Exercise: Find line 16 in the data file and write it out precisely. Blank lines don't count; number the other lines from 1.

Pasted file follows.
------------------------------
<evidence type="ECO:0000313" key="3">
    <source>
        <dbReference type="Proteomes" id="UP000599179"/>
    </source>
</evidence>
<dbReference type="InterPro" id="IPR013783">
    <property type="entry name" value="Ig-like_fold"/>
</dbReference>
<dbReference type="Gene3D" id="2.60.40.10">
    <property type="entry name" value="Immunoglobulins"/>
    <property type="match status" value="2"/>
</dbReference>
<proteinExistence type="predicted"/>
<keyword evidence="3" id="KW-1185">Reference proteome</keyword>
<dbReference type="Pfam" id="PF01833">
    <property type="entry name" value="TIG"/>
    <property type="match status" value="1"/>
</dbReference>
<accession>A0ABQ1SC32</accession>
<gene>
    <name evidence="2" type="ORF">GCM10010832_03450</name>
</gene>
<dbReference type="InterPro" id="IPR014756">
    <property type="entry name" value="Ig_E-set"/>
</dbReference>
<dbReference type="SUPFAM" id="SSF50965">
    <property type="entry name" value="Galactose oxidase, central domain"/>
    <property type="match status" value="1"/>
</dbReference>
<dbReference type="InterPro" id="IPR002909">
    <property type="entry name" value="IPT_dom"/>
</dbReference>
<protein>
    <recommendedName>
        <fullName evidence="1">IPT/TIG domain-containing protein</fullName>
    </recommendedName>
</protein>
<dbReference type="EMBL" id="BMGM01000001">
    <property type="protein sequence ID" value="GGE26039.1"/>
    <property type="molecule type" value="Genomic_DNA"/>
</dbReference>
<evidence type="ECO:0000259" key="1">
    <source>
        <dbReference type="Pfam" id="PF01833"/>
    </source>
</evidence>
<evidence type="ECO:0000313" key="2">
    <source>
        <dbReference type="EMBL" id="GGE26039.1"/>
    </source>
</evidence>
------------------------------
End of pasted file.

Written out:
    <property type="entry name" value="TIG"/>